“World issues are affecting us like anybody else. … Gas is up, ag is up, fertilizer. We can’t get fertilizer to farmers, and we’re an ag community,” said Vicky Ewin, a 64-year-old Republican who works for an agriculture supply, maintenance and distribution company. “Those farmers are suffering.”

Allegations against Herbster

The public scrutiny of Herbster’s conduct with women began with the mid-April Nebraska Examiner report detailing the accounts of the eight women. The only one who agreed to be named at first was Republican state Sen. Julie Slama, who said Herbster sexually assaulted her by reaching up her skirt and touching her without consent at a 2019 GOP dinner.

Declaring the allegations to be “false and malicious lies,” Herbster sued Slama in the District Court of Johnson County, claiming “Slama’s false statements” led to “grievous harm to his reputation.”

In her April 25 countersuit alleging sexual battery, Slama said she was “shocked, mortified and traumatized by Herbster’s actions” at the GOP dinner in 2019 – when she was 22 years old – and said she “was also frightened of retribution that could occur if she came forward because she knew Herbster was a multi-millionaire and a major donor for the Republican Party in Nebraska.”

In late April, Elizabeth Todsen, one of the eight women who spoke to the Nebraska Examiner, also identified herself publicly. In a statement provided to CNN by her attorney, Todsen said Herbster “sexually groped” her while greeting her table at that same GOP dinner and that the decision “to come forward with my story has been extremely difficult due to my fear of repercussions” from Herbster, whom she called “a powerful voice in Nebraska politics.”

Herbster’s political foes have defended the women. Ricketts, a close ally of Slama – who served as the press secretary for his 2018 campaign and was later appointed by Ricketts to fill a vacancy in the state’s unicameral legislature – called the allegations “beyond horrible,” said Herbster should seek forgiveness from the “women he has preyed upon” and urged him to seek treatment.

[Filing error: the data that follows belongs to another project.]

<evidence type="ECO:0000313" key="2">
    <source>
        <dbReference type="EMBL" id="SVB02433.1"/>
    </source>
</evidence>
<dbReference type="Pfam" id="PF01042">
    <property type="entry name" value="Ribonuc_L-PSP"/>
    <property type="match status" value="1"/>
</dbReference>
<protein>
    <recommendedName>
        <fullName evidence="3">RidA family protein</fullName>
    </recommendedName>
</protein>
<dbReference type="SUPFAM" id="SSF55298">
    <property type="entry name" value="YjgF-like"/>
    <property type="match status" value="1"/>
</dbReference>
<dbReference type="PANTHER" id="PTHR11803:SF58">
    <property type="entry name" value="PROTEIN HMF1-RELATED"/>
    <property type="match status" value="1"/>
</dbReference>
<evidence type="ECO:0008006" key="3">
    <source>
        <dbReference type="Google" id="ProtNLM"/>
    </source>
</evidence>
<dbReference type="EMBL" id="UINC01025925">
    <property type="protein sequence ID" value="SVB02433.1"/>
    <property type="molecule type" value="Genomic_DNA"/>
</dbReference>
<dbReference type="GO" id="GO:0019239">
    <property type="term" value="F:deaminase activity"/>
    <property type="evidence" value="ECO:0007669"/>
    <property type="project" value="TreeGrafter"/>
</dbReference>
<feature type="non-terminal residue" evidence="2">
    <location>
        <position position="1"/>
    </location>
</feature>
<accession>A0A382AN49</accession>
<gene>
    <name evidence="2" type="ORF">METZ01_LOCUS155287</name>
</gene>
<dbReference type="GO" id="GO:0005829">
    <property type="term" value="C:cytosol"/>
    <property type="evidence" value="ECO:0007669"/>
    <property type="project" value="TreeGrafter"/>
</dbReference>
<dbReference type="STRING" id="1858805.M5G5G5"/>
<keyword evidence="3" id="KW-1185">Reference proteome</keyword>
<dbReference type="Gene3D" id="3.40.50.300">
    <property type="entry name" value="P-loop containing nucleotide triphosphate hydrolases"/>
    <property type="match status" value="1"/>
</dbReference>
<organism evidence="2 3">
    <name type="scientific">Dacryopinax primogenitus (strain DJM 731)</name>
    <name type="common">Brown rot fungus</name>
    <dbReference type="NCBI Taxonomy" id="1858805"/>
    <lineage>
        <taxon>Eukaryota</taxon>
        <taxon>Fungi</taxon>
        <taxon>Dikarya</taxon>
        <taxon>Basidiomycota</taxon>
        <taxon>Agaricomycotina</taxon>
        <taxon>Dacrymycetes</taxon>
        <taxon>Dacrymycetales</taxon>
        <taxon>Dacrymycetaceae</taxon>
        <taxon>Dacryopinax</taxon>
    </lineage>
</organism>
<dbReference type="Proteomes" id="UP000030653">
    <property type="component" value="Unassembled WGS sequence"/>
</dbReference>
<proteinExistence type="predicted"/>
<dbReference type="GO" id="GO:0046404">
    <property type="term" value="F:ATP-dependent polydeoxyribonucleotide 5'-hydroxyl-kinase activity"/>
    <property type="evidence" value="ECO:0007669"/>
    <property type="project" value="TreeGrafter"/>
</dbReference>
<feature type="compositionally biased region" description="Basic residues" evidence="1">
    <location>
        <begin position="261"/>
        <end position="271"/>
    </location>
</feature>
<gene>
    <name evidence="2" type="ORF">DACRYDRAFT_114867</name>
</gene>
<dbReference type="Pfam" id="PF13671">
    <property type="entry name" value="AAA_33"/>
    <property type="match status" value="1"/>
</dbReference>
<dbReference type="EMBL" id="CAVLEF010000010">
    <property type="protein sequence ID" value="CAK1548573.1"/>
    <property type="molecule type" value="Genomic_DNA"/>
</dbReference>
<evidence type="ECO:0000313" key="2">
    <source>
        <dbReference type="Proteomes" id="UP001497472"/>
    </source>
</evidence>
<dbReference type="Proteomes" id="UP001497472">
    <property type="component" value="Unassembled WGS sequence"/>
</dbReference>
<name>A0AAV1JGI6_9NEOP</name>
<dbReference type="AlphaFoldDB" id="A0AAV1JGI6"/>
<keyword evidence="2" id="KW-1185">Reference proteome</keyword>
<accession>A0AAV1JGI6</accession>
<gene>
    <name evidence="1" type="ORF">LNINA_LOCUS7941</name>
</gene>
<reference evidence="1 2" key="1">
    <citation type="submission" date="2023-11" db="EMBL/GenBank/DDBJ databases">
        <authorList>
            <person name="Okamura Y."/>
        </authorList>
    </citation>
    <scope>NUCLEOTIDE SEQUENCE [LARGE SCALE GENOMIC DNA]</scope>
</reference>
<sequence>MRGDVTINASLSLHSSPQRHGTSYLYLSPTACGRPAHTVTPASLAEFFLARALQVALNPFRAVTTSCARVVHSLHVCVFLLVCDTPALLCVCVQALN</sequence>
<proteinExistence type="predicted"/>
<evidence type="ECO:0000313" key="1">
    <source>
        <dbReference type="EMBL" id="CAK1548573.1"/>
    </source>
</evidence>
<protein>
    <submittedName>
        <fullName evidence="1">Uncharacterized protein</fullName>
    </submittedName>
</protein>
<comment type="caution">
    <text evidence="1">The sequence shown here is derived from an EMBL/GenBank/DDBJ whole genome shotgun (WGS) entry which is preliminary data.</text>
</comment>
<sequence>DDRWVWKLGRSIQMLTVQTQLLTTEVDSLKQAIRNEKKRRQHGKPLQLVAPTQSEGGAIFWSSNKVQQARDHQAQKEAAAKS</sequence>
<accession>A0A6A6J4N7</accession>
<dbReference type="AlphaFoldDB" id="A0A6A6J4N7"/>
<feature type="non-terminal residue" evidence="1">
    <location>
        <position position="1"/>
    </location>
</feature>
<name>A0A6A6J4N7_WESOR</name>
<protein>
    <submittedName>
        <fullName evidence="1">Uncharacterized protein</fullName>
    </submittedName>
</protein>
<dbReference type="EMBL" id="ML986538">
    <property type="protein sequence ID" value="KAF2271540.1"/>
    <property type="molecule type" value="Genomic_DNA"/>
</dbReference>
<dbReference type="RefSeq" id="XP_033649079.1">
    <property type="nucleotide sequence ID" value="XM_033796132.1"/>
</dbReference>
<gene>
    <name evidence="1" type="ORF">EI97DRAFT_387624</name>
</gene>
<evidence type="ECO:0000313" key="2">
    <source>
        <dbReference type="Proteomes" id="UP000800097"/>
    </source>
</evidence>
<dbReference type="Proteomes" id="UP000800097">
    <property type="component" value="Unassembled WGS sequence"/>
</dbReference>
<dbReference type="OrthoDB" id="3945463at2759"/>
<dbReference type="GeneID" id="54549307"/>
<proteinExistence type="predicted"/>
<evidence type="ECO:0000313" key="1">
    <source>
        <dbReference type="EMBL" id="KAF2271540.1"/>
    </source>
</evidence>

Jim Pillen, center, talks about his campaign after receiving an endorsement from Ricketts, right, in January.

Pillen said that “sexually assaulting women should be disqualifying for anyone seeking to serve as a leader” and that he was praying for the women. Lindstrom said he was “disgusted reading the stories of my colleague, Senator Slama, and the other brave women,” adding, “We need to listen to and stand with victims.”

But Herbster, who has already spent at least $11.3 million self-funding his campaign, according to finance reports, has refused to back down.

When asked by CNN whether he could recall the 2019 encounters with Slama and Todsen – and how his recollections differed from theirs – he repeatedly deflected the question by stating that their accounts were “100% false” and noting that he goes to “hundreds and hundreds of events, all the time.”

Herbster compared his situation to that of Trump – who was accused of a range of misconduct by at least 15 women during his 2016 campaign, all of which he denied – and the firestorm that faced Kavanaugh in 2018 after he was accused of sexual assault decades earlier at a high school party, an allegation he denied.

Herbster has taken those arguments to the airwaves. An ad that uses a Jenga set as a metaphor for what the narrator suggests are “lies stacked up” against the candidate decries the allegations as a smear campaign orchestrated by Ricketts and Pillen. Advisers to both men told CNN that claim is absurd.

“It is ridiculous to suggest that I or anyone else conspired to talk eight women and even more witnesses to make up stories about Charles Herbster,” Ricketts said in a statement to CNN. “It’s just not plausible.”

The ad targets Slama, claiming that she stayed in touch with Herbster through texts and calls after the alleged incident in 2019 and “even invited Herbster to her destination wedding,” the narrator intones.